Can a landlord contract out of their obligations?

Recent changes to the Residential Tenancies Act gives Tenancy Tribunal more power.

Back in August 2019, we witnessed the passing of the Residential Tenancies Amendment Bill No 2. This piece of legislation was significant as amongst other changes, it gave the Tenancy Tribunal jurisdiction to make rulings on any premises used as a place of residence including if the premises was an unlawful dwelling. Sleepouts, converted garages and additional dwellings on land without a separate title all fall into this category.

A great example of this change in legislation is the complex Tenancy Tribunal case of Lobarinas (Tenant)  v Zhan (Landlord). This recent case highlights the significance in the changes of legislation and provides an excellent example of how a landlord attempting to contract out of the Residential Tenancies Act (RTA) simply backfired.

The background of this Tribunal case is as follows.

  • The landlord (Ms Zhan) rented out a separate dwelling which was attached to the main dwelling which Zhan lived in. This was done as a House Sharing Agreement meaning that Ms Zhan was attempting to contract out of the RTA.
  • Zhan argued that the occupant (Mr Lobarinas) was not a tenant but instead a flatmate.
  • Zhan collected a bond but failed to lodge it with Tenancy Services.
  • Zhan gave 42 days notice to Lobarinas as her daughter was coming to reside at the premises over the Christmas period.
  • The extension to the dwelling was consented but not as a separate household or title.
  • Lobarinas lived in a separate dwelling without access to the main household.

The case brings a number of alleged breaches of the RTA. This includes renting out an unlawful dwelling, giving incorrect notice to vacate, failing to lodge the bond, a breach of quiet enjoyment and contracting out of the RTA. 

Lobarinas argued that he was indeed a tenant to the dwelling and the RTA did apply. Therefore, the notice he had been issued was invalid and the normal provisions of the RTA applied.

The adjudicator agreed with Lobarinas and awarded damages against Zhan. Adjudicator Hogan correctly concluded the following breaches had occurred.

  • Lobarinas was, in fact, a tenant and not a flatmate. This is because the premises was separate to the main dwelling. Lobarinas never had access to and could not share the facilities of the main dwelling. Therefore there were two separate dwellings on the one title.
  • The RTA defines a residential premises as “any premises used or intended for occupation by any person as a place of residence, whether or not the occupation or intended occupation for residential purposes is or would be unlawful”.
  • Although the extension had consent, it did not consent as a separate dwelling. The title showed only one dwelling. 

This meant that Zhan’s attempt to contract out of the RTA had failed. For Zhan to continue to rent out the separate dwelling in the future, she would have to obtain consent from the local council as there was a change of use to the premises. The adjudicator could have issued a work order against the landlord to get consent but chose not to do so. Lobarinas indicated to the adjudicator that the premises were in fact very comfortable. The adjudicator explained to Ms Zhan that she could use a House Sharing Agreement but this meant that any occupant must have full access to the entire premises and not just the separate dwelling.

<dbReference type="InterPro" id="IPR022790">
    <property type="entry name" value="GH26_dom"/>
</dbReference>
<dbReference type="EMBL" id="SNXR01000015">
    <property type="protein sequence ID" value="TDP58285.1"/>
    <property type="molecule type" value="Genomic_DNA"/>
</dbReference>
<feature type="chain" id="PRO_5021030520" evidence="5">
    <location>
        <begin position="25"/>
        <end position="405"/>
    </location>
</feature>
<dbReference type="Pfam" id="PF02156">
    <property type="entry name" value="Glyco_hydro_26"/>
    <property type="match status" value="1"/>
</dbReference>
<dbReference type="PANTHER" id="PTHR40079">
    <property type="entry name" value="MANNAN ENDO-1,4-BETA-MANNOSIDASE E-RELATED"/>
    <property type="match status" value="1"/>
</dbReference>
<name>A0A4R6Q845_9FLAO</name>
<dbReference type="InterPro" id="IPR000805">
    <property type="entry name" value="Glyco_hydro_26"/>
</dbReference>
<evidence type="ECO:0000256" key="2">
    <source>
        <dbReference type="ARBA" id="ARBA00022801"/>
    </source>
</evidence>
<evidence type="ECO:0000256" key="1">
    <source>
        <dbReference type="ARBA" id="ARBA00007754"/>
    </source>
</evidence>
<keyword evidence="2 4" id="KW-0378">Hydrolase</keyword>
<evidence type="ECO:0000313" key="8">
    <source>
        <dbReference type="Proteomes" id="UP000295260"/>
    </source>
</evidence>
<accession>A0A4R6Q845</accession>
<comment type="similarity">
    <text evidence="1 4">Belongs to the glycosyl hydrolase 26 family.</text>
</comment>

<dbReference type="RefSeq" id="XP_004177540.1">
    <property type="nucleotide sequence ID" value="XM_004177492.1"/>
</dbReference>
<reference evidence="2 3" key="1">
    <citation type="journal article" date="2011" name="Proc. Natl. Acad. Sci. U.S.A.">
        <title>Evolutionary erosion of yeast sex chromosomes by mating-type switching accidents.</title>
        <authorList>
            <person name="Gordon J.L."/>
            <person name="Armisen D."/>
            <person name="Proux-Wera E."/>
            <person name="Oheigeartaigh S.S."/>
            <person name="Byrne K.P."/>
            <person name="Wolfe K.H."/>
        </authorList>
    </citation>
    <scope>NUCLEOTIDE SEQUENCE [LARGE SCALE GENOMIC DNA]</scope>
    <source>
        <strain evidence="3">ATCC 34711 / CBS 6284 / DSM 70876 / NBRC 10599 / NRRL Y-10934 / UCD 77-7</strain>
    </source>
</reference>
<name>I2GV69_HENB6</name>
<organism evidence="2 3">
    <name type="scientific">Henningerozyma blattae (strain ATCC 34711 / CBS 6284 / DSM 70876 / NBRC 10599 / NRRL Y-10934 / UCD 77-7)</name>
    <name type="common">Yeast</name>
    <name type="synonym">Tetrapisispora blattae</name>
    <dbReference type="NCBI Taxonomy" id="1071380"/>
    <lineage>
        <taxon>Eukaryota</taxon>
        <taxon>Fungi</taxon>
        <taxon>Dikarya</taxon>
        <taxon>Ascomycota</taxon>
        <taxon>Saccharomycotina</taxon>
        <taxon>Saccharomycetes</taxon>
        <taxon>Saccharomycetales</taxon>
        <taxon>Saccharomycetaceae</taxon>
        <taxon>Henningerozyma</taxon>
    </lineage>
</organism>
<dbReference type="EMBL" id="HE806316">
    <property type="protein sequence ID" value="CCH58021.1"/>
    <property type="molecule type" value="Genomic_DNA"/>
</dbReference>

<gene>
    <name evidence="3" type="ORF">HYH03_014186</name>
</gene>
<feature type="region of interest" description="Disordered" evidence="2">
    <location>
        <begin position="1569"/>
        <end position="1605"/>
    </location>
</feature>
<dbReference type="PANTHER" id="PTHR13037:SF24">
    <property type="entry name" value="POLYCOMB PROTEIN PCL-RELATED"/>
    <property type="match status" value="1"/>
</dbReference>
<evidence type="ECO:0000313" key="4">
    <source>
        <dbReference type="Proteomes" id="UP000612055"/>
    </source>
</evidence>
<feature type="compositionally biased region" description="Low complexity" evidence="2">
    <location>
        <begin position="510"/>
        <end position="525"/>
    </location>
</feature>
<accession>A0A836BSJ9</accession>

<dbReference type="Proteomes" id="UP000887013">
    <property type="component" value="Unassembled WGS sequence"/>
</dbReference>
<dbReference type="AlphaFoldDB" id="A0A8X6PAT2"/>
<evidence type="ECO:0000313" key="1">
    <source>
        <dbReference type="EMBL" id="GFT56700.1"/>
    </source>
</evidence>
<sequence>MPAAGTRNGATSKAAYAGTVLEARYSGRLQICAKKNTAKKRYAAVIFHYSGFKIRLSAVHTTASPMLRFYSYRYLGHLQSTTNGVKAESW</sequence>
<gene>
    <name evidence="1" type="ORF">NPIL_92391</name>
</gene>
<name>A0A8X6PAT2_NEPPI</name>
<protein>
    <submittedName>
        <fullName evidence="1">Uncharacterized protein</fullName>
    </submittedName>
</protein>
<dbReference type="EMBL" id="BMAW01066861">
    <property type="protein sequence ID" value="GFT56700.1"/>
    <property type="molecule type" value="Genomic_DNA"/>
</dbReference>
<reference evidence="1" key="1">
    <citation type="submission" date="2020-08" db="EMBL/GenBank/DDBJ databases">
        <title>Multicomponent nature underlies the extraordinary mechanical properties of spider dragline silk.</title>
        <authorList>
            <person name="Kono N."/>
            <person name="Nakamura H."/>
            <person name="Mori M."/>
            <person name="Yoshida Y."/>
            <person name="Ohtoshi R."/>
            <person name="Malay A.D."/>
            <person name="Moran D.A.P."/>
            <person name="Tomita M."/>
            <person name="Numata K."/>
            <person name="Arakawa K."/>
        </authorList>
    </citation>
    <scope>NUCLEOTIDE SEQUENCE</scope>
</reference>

In conclusion, there are multiple lessons for landlords when examining this case. If you have a converted sleepout or a separate dwelling that you want to rent out, you must ensure you do the following.

  • Make sure the premises have the correct consent and are on a separate title. Section 45.1(c) of the RTA states that the landlord must comply with all requirements in respect of buildings, health, and safety under any enactment so far as they apply to the premises. Therefore if the premises do not have consent the landlord is in breach of their responsibilities. Penalties for this are not insignificant and are only going to increase when proposed changes to the RTA are passed and become law.
  • You cannot contract out of the RTA. Section 11 of the RTA states any attempt to enter into an agreement between a landlord and a tenant that is inconsistent with the RTA will have no effect.
  • As there was a Tenancy Agreement in place the landlord had given incorrect notice to the tenant as the daughter to Ms Zhan was only temporarily staying and it was not their principal place of residence. Zhan had also failed to lodge the bond within the appropriate timeframe. 
  • You can get a flatmate but you cannot restrict them to a separate dwelling, they must have use of the entire premises.

So, the simple answer is no, you cannot contract out of the RTA. If you are going to rent out a dwelling, always ensure that you have the correct consents to do so. Tribunal now has jurisdiction to refund part or all of the rent and this could be a costly mistake.

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David Faulkner

About the author

Nobody in New Zealand trains more Property Managers than Real iQ.